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I am learning MCMC in class, and I encounter one question about the relationship between posterior probability and likelihood function.

In our lecture, the professor asked us to take samples from the posterior distribution, however, he used the likelihood function as the target distribution $P(X)$ in the Metropolis-Hastings algorithm. So I am confused why the sample generated by the likelihood using MCMC can be seen as a sample from the posterior distribution?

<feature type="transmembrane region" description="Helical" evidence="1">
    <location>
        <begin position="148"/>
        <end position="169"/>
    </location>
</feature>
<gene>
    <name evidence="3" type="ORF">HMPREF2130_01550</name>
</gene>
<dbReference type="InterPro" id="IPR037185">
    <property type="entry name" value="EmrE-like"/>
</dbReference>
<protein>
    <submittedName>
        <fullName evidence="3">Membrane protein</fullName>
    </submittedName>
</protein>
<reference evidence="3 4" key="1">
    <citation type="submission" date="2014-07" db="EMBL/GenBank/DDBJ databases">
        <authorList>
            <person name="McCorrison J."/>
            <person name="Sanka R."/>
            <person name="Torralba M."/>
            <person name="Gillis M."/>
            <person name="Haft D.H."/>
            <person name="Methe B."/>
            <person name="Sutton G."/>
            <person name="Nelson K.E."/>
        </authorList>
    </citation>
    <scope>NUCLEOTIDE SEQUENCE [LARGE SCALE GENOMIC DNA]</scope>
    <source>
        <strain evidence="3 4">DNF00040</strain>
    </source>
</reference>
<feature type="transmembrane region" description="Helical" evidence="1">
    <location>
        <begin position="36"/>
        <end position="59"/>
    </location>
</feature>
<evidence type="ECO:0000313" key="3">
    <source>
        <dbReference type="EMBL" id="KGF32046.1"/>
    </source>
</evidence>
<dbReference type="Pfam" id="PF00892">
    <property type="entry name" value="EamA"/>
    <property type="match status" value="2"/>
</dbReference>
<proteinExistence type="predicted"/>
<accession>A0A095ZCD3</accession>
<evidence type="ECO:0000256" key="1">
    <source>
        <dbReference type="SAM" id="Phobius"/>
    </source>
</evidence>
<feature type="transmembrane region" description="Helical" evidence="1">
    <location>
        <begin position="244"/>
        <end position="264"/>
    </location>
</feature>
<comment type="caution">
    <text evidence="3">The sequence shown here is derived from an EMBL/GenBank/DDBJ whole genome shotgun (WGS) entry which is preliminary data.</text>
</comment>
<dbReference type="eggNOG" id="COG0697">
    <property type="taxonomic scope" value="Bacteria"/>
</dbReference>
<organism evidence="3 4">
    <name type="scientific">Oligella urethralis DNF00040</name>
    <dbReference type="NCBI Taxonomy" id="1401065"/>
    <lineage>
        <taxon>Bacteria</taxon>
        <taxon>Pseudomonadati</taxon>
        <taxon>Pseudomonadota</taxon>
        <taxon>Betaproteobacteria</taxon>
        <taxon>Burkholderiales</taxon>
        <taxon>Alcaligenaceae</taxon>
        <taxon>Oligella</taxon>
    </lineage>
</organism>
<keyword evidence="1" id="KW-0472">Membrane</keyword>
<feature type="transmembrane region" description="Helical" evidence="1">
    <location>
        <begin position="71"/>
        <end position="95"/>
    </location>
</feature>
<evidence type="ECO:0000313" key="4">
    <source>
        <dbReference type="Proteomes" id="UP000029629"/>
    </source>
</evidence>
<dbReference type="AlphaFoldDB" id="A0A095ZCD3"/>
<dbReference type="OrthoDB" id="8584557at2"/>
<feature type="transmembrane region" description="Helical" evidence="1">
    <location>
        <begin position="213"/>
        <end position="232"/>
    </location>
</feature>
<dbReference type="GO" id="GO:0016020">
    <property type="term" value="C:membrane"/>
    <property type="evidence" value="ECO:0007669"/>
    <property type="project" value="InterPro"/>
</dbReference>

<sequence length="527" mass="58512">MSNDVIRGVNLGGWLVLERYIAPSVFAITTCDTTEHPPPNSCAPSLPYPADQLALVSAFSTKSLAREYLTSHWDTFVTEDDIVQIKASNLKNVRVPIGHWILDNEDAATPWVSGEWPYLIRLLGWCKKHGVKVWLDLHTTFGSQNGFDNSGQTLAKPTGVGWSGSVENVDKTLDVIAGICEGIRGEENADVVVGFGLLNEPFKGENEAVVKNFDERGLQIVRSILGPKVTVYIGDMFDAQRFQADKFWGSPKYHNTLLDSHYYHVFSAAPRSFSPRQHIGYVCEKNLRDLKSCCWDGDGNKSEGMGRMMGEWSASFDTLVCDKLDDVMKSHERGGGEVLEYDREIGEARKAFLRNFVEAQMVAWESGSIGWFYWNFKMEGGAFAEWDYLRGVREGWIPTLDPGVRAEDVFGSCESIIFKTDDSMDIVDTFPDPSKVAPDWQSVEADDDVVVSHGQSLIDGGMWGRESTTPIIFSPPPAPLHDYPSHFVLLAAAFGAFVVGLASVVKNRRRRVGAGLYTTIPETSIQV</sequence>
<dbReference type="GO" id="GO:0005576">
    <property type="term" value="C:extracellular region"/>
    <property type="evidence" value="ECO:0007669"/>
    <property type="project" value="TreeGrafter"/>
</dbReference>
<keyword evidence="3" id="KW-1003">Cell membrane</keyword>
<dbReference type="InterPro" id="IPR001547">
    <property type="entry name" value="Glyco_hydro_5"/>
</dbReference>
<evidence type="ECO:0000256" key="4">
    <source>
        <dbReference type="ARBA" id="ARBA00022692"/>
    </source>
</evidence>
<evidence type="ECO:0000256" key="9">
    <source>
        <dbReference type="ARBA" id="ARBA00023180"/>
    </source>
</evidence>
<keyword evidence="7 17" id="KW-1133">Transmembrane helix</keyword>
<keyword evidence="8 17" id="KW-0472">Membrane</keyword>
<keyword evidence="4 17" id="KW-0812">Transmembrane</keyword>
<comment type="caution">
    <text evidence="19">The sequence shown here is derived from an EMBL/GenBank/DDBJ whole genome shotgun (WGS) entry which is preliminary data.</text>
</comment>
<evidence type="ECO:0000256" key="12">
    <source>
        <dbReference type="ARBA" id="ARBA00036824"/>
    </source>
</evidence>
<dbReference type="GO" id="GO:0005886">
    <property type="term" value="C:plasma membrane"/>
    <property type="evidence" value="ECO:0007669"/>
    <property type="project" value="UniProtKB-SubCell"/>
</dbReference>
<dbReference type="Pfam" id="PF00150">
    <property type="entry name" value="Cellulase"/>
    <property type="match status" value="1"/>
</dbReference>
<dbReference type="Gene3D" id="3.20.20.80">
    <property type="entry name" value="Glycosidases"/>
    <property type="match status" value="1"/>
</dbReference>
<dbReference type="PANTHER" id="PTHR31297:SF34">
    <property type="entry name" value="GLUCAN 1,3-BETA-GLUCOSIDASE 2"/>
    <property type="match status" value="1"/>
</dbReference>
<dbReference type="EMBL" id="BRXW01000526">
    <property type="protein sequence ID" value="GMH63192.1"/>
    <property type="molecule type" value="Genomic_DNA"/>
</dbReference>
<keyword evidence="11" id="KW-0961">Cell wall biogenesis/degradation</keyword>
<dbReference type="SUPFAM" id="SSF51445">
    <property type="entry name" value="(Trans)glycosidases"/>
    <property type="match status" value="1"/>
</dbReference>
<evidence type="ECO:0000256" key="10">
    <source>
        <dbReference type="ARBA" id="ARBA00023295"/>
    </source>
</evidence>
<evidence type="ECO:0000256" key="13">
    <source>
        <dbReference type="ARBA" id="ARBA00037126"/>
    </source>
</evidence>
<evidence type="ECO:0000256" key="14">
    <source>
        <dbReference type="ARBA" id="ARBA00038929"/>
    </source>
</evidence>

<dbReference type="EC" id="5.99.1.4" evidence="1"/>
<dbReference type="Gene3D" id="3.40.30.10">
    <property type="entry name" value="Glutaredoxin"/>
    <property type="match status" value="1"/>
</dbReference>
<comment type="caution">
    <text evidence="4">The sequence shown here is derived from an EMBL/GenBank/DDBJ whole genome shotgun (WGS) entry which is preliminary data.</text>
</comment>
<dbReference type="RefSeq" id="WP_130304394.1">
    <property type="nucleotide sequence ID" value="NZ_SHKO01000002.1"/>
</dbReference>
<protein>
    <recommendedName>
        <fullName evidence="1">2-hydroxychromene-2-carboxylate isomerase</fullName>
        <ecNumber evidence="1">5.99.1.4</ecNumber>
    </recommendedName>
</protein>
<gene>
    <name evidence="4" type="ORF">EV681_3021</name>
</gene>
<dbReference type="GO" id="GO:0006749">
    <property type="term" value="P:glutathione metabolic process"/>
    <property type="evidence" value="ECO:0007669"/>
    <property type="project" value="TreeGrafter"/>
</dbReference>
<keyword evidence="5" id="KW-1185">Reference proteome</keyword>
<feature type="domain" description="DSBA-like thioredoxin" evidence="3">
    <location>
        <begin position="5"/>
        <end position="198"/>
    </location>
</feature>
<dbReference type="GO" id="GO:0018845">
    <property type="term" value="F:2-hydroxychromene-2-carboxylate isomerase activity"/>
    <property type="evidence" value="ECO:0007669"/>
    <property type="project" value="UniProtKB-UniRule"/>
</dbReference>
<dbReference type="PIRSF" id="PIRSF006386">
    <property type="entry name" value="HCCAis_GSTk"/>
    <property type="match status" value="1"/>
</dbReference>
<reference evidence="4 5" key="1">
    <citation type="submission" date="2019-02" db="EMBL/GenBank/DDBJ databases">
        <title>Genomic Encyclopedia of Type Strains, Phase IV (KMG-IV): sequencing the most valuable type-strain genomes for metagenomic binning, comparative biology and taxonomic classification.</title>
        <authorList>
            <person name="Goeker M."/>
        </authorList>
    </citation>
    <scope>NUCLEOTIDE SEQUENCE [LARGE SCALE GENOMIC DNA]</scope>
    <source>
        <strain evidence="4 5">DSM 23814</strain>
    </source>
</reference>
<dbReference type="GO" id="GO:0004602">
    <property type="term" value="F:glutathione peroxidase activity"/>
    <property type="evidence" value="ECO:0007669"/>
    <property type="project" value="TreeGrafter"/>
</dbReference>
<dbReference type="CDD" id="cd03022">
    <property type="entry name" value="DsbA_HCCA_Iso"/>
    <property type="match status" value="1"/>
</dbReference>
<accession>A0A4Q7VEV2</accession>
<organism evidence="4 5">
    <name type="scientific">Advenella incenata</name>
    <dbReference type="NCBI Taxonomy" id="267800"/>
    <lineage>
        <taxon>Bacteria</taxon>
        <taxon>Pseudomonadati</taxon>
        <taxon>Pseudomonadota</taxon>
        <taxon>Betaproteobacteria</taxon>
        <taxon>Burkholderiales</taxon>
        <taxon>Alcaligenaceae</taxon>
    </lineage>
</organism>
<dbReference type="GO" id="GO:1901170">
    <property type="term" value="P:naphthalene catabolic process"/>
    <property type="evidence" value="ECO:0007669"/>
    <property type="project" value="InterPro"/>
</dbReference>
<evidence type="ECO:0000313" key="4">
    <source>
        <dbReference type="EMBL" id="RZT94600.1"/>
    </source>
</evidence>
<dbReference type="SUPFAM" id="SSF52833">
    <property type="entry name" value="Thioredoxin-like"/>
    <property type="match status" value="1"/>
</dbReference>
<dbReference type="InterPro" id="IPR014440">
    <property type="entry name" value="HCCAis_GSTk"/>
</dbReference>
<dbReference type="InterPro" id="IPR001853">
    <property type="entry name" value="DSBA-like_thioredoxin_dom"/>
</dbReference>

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The probability density function (PDF) for the posterior distribution is proportional to the product of the likelihood and the prior distribution: $$ p(\theta|y) \propto p(y|\theta)\,p(\theta), $$ where $y$ denotes the observed data and $\theta$ denotes the unobserved parameter. If the prior is flat, $$ p(\theta) \propto 1, $$ and the likelihood is normalizable, $$ \int p(y|\theta)\,d\theta < \infty, $$ then the posterior is proportional to the likelihood: $$ p(\theta|y) \propto p(y|\theta). $$ The Metropolis-Hastings algorithm can be applied to the likelihood in this case to produce draws from the posterior.

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